Wednesday, October 13, 2010

Wednesday's Words for October 13, 2010

We often don’t realize how much our lives are impacted by others. People we’ve never met face to face often touch our lives in ways we wouldn’t have ever expected.

And then, when these unmet yet influential people pass away we’re left with the realization that here was someone who, though we didn’t know them personally, somehow mattered to us.

Time moves in a paradoxical way, doesn’t it? The days seem to drag but the years zoom past. I was trying to remember when I first became a fan of Stephen J. Cannell. Adam-12 was probably the first one of his shows that I watched faithfully, and that at a time when I was still a teen living at home with my mother.

There were others, of course. The Rockford Files, The A-Team, which was a particular favourite of my sons, and Baa Baa Black Sheep, one of Mr. Ashbury’s all-time favourites. There was Hardcastle and McCormick, Hunter, and one show that had a pretty good scenario or two, the Greatest American Hero.

Mr. Cannell’s stories, be they on the screen or between the pages of a book, were stories about people. Even more than clever plots, his shows in particular featured clever dialogue, the kind that made you fall a little bit in love with his characters, the kind that kept you coming back week after week.
The man was at the heart of it all, a writer. Perhaps that is one of the reasons I felt his loss so keenly.

There have been many others over the years, people who have shaped or influenced our culture, and whose passing leaves a creative hole, if you will, in the cosmos.
As you get older, you look back, from time to time, to moments that stand out in your imagination and in your memories, to people who didn’t even know you existed but who, through their artistry, their creativity, or their simply being, helped to shape your life.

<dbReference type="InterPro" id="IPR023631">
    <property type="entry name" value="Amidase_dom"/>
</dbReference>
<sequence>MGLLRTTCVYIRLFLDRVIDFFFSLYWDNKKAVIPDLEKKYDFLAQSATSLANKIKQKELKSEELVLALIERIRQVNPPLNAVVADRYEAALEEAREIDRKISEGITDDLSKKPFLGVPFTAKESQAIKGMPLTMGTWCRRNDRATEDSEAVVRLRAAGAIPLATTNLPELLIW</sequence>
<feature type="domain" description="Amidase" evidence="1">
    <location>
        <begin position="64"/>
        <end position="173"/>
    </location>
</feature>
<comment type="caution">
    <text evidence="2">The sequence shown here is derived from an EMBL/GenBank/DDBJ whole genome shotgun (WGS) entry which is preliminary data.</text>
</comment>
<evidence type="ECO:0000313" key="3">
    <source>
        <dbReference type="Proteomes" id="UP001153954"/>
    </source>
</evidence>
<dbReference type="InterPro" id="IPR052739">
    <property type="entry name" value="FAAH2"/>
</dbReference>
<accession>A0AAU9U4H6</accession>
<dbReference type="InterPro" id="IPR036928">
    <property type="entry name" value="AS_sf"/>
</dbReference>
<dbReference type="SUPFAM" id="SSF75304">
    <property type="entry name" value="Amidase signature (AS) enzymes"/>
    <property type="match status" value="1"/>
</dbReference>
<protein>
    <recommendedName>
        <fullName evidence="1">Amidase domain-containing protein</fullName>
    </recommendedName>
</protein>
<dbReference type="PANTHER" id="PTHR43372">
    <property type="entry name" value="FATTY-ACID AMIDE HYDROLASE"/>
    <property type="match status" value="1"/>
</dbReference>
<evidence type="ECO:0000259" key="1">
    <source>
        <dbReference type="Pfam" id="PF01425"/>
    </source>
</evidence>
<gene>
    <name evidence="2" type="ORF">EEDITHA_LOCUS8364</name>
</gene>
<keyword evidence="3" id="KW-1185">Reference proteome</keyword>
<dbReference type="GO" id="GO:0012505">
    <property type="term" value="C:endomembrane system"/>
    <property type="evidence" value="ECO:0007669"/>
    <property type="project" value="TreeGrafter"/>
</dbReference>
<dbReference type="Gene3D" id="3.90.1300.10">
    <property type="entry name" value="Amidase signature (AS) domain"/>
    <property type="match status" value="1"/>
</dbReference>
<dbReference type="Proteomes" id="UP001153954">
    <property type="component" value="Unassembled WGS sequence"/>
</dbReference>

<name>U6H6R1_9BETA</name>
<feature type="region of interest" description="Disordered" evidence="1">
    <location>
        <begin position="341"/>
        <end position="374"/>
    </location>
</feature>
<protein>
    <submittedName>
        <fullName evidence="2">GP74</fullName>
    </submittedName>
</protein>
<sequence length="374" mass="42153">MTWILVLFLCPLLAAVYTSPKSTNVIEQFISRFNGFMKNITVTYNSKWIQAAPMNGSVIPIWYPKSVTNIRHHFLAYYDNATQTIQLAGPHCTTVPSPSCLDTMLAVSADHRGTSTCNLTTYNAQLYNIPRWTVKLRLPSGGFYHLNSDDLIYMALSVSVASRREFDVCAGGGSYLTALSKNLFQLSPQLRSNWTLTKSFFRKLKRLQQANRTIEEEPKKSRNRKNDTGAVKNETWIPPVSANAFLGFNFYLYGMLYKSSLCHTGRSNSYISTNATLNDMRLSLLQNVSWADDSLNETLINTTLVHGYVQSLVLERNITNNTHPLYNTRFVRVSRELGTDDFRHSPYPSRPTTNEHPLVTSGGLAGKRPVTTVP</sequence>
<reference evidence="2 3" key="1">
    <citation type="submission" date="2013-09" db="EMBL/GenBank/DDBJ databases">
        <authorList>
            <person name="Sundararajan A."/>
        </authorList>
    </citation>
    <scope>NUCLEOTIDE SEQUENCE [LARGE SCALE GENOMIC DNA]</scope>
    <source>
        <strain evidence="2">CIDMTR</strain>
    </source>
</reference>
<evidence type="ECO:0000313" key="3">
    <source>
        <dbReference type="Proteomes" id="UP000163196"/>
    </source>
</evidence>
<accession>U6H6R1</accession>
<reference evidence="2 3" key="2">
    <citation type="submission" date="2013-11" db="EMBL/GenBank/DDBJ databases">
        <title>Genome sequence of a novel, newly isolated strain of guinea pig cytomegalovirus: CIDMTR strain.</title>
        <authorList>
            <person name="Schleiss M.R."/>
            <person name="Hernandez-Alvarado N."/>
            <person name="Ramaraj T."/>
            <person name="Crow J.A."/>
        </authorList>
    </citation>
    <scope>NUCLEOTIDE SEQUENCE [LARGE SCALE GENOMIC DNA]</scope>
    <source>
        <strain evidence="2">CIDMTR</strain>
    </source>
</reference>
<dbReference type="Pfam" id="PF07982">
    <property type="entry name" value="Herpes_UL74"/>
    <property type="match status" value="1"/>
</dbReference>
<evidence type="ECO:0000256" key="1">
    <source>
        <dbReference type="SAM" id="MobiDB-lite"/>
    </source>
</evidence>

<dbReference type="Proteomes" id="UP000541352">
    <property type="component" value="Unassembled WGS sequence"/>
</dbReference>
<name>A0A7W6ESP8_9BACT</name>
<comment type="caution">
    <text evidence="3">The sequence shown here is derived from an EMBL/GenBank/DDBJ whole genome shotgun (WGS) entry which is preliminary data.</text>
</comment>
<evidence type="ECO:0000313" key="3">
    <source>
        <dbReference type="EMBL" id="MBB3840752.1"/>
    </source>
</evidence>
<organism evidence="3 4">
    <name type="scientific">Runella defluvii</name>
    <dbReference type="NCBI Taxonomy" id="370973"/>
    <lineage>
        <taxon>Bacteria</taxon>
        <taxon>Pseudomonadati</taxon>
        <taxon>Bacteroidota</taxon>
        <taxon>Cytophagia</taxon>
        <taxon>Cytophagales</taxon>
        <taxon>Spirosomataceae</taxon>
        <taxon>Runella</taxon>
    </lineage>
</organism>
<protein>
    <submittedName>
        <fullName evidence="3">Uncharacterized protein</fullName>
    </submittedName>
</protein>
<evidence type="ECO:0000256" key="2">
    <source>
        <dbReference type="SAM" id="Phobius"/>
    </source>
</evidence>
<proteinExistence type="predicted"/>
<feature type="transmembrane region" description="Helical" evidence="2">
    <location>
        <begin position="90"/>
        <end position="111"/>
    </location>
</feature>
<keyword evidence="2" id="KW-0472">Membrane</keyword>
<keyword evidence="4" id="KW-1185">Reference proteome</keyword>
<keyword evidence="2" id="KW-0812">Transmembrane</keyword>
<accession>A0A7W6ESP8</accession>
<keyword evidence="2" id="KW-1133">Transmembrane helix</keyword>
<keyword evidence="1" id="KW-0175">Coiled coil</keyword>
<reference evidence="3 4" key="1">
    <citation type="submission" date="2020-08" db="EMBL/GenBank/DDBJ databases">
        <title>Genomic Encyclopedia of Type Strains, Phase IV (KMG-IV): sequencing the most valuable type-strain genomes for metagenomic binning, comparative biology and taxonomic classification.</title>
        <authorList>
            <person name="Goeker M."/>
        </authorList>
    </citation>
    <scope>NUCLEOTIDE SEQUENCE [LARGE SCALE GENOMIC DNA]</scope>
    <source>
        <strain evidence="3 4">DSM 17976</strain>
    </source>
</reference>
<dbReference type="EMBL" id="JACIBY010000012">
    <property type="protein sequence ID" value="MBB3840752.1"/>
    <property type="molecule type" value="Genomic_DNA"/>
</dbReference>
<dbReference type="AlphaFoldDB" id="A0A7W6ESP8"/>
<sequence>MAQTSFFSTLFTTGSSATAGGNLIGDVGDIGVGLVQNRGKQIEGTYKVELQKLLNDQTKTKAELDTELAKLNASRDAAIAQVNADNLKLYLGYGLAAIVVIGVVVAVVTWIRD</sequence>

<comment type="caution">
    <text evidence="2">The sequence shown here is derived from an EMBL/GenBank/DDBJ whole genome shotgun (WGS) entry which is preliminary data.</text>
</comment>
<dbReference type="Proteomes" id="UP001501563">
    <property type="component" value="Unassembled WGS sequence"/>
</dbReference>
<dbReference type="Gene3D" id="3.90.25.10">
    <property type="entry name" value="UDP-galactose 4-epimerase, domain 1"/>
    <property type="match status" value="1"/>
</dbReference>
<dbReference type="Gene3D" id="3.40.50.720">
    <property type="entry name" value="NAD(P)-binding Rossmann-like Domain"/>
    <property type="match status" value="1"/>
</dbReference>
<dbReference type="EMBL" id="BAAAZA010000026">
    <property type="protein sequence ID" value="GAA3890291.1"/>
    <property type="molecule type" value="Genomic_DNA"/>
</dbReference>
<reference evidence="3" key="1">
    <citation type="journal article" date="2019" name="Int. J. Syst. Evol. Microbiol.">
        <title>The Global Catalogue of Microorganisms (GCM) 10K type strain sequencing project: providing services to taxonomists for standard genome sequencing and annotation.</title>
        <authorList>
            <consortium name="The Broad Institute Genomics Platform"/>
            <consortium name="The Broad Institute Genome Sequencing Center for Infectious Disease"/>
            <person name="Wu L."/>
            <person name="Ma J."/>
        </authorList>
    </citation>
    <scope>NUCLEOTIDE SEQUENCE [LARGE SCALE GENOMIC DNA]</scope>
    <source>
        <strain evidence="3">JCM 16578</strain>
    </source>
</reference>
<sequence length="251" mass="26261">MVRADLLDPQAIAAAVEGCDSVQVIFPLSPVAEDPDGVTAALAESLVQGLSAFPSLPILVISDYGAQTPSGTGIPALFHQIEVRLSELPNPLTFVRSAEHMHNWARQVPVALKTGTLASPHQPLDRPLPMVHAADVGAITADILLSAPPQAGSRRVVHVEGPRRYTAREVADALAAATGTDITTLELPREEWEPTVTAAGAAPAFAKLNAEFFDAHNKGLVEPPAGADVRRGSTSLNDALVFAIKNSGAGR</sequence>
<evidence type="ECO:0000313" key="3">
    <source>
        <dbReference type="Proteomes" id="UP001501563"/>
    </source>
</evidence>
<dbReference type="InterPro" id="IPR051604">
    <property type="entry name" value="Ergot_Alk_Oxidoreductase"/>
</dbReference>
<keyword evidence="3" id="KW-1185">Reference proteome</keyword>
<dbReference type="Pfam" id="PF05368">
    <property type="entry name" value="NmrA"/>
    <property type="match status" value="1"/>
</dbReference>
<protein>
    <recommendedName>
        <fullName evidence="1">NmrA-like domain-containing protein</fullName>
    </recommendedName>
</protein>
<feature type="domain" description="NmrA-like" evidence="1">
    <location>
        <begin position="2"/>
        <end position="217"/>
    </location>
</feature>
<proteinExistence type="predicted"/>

I am of the first generation whose formative years were influenced by television. I remember Saturday morning shows like Roy Rogers, Sheena Queen of the Jungle, and Sky King. My imagination soared with Flipper, Sea Hunt, and the first program that inspired me to write, Voyage to the Bottom of the Sea.

What impact did these early dramas, the products ultimately of writers, have on me? I’m not sure I can tell you, really. Being the youngest child (by several years) in a family of three, living in a rural environment, I think you could safely say the characters on these programs were some of my earliest friends.

I don’t want you to think that my mother allowed me languish my days away in front of the television. Oh, no, in my mother’s house, if the weather wasn’t storming, during the day you were outside playing. At night, I watched what she watched. That was in the days before you had to worry about “objectionable” material. But Saturday mornings I was allowed the television, and in those few hours, my imagination learned to fly.

We’re getting older, all of us. I just heard the other day that Darryl Hall (of Hall & Oates) turned 64. 64! Maybe this helps explain why, when I look in the mirror, it’s to see some old lady looking back at me. I know that underneath the wrinkles and gray hair, I have to be in there somewhere! It feels like I’m in there, at any rate, even if it doesn’t look like it.

I enjoyed the imagination of Stephen J. Cannell. In the last couple of years, he had two “cameos” each season on the ABC show, “Castle”, playing... himself. When you watched those scenes you just knew he was having a good time filming them. His latest—and last book, The Prostitutes’ Ball, was released yesterday.

His creativity will be missed.


1 comment:

Kris_Cook said...

Morgan - this was a great post. Thanks for sharing.